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Ask Your PCA: What works for mealybug pests in winegrapes?

Issue Date: Jun 8 2022
Cameron Jones Nutrient Ag Solutions, Stockton

Mealybugs are problematic in winegrapes. The main pest is the vine mealybug, but there is also the grape mealybug. The difference between the two is the vine mealybug has more generations, as many as seven to eight per year. By comparison, the grape mealybug has two to three generations annually.

Mealybugs put pressure on the vine by sucking the vascular carbohydrates out. They then move into the bunches and create a sticky, sooty mold. Once the pests infect the vines, they damage the grapes, which can result in yield loss. The mealybug can also cause secondary disease movement, so reducing its populations also reduces pressure from secondary diseases.

Ants are also problematic. They feed off of the sugary secretion produced by the mealybug and, while they don't damage the grapes, they shield them from predatory insects such as wasps or lacewings.

Treatment for mealybugs is difficult because they hide underneath old bark, making it hard to penetrate with sprays.

A foliar insecticide has been the staple product for controlling mealybugs. It is absorbed by the leaves and moves systematically into the phloem and xylem of the plant.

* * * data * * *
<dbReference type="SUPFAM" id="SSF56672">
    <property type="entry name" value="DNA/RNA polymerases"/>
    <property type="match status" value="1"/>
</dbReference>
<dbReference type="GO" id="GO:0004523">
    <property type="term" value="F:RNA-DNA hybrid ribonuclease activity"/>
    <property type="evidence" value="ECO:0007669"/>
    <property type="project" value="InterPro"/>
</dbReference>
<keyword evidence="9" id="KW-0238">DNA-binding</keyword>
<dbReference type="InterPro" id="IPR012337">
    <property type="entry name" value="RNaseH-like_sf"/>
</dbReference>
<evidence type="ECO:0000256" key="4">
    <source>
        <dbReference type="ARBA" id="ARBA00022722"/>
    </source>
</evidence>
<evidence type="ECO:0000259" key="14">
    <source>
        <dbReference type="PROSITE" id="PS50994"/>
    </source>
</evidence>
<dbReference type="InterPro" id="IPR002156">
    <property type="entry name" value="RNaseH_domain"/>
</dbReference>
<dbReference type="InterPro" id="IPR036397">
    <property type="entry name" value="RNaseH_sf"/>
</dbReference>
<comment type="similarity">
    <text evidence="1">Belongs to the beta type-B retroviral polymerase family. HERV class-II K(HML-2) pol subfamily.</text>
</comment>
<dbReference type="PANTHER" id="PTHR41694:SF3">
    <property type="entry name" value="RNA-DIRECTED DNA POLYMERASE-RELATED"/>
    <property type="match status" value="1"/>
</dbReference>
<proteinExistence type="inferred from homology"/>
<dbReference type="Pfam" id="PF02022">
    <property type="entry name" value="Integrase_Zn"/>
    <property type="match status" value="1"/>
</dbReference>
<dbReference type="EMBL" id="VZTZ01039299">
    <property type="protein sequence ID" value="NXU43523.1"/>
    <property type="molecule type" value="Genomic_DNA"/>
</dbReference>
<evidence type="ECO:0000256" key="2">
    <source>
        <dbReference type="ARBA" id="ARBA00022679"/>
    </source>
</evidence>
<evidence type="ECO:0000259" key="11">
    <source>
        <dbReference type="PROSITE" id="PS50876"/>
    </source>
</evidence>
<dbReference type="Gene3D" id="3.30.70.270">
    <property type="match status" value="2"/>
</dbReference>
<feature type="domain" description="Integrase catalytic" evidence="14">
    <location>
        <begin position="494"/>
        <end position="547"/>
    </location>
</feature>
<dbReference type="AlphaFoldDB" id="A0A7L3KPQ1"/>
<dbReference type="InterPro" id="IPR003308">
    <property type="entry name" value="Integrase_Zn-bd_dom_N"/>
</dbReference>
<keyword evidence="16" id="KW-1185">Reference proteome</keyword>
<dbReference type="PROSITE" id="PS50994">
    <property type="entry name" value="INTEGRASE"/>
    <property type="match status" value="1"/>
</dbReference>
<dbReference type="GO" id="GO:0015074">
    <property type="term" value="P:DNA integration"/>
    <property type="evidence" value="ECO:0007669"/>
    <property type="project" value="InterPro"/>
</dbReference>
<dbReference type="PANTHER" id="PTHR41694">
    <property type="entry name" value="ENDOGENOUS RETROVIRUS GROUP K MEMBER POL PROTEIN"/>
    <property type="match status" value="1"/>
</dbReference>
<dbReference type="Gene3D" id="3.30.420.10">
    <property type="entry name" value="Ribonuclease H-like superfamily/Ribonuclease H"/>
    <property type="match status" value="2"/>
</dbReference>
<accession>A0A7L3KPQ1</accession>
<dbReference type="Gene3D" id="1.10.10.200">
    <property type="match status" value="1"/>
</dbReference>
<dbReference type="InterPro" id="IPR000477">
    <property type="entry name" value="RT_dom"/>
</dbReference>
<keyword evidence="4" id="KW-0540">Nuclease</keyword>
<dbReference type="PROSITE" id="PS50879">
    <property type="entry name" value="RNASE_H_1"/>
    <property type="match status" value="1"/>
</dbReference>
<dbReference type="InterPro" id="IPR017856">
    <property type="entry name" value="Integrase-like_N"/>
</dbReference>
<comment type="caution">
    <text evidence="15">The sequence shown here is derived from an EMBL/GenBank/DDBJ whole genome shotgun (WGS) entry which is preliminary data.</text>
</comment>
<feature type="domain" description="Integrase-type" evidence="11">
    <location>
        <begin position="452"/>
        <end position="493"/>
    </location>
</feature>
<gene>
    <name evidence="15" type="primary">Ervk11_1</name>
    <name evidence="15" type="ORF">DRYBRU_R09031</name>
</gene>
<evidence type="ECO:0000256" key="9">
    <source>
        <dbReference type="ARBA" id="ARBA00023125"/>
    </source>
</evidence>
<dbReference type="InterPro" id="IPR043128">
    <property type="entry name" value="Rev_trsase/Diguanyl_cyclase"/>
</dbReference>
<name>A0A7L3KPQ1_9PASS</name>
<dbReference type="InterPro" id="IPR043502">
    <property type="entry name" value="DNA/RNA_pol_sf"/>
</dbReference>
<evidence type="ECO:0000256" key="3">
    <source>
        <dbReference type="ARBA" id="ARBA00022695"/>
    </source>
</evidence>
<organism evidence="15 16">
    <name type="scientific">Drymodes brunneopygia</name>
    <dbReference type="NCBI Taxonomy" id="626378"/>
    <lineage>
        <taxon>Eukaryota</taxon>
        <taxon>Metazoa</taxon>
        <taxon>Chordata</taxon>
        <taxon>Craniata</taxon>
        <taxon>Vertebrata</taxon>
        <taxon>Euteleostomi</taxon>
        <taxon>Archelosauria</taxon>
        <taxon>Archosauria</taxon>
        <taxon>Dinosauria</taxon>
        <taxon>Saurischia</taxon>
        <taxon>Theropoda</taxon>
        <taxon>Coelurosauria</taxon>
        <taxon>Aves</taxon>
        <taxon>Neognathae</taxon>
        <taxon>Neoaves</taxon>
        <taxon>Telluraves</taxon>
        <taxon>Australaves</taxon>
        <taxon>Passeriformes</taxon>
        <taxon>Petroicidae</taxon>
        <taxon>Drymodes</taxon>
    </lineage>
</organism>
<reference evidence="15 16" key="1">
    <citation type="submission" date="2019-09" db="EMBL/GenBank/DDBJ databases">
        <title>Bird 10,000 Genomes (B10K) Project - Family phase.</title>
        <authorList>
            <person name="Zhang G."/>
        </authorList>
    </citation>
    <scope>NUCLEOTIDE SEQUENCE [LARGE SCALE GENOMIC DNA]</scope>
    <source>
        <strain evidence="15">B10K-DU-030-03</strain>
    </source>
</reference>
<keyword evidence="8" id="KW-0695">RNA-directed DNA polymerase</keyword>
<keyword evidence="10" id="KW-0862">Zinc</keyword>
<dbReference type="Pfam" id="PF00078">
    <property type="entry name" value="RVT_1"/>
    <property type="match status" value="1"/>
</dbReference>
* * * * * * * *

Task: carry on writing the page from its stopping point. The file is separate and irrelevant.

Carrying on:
A newer kind of approach has been mating disruption. The pheromone disrupts the males so they can't find the females and mate. Dispensers in the vineyard slowly release the pheromone. Mating disruption impacts the populations, especially in the fall, by preventing breeding and overwintering, which also decreases populations the following year. There is a pheromone that can be sprayed on, too.

The use of predatory wasps is another approach, which has the potential to help combat pests that hide underneath the bark.

Systemic insecticides and pheromones are becoming the go-to controls for combating mealybug populations and disrupting mating cycles.

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